This year was the first time I applied for the Viable Paradise writers workshop. There were a number of factors that held me back from submitting in years past, primarily the financial aspects. A week off, a cross-country trip, the tuition, and room and board expenses were all great enough to present a considerable challenge. This year things are looking well enough that those considerations were now manageable.
Yesterday, while I was home nursing a minor sinus cold, the email came in letting me know that I had not been accepted into the Workshop. I was informed that there are only 24 students and the competition had been unusually tough and the number of applications high. The rejection did also say that the readers had enjoyed my sample writing and that it showed promise but had not won a consensus to get that coveted slot.
Of course not getting in provoked sadness. I wanted in. Even with all the expenses and the anxiety I had applied in hopes of winning, but this is the nature of the beast. Attempted traditional publishing means not just courting rejection, but marrying the old girl and living with her forever. However, rejection is not failure.
Failure is not attempting.
Failure is not learning.
Failure is not dreaming.
Rejections are reality and it is a harsh one. Even harsher is that acceptance does not preclude rejections it merely changes the nature of it. A manuscript is accepted by the agent, but still rejected by a publisher. A manuscript is accepted by a publisher, but rejected by award committees. A book is sold but rejected by readers. A book fails to gain a second printing. The list is nearly endless.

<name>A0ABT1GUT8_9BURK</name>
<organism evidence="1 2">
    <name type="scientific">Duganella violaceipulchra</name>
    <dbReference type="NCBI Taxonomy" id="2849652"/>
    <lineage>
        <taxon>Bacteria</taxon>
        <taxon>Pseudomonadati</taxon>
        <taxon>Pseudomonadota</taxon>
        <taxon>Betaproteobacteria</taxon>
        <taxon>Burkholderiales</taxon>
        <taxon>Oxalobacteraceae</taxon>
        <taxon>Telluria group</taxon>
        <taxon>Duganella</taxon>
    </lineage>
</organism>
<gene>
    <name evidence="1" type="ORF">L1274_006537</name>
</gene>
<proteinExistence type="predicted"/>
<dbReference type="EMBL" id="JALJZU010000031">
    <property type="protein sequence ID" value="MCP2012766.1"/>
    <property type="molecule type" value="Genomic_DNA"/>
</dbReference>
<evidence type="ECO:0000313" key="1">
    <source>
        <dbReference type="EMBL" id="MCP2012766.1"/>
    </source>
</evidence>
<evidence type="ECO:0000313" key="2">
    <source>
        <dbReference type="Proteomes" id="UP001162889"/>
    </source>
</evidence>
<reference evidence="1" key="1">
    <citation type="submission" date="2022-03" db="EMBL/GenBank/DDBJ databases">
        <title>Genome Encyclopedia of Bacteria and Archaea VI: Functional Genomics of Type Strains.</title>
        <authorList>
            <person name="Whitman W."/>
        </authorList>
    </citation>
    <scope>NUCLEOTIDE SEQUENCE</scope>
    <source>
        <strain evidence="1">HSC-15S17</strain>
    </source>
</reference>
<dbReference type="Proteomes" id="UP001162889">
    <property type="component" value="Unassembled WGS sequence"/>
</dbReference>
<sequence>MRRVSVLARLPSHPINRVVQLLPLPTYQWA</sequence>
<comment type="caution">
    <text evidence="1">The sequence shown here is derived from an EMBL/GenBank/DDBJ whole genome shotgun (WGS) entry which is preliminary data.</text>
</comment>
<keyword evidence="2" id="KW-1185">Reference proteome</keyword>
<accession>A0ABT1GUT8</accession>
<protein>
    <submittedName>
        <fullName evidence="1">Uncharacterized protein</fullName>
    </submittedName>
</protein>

There will also be someone rejecting your work, even if it is just the one star reviews on Amazon. (That’s if you get reviews, and form of rejection, no one even bothers to comment.) Live with the rejection, embrace it, learn from it, but never let it stop you.
To my fellow writers who made the cut and are going to spend a week on Martha’s Vineyard, all my best to you; have fun, learn a lot, and do not let the fear of rejection ever stop you.
I will continue working, sending material to my agents, and if conditions are right next year, I will try again.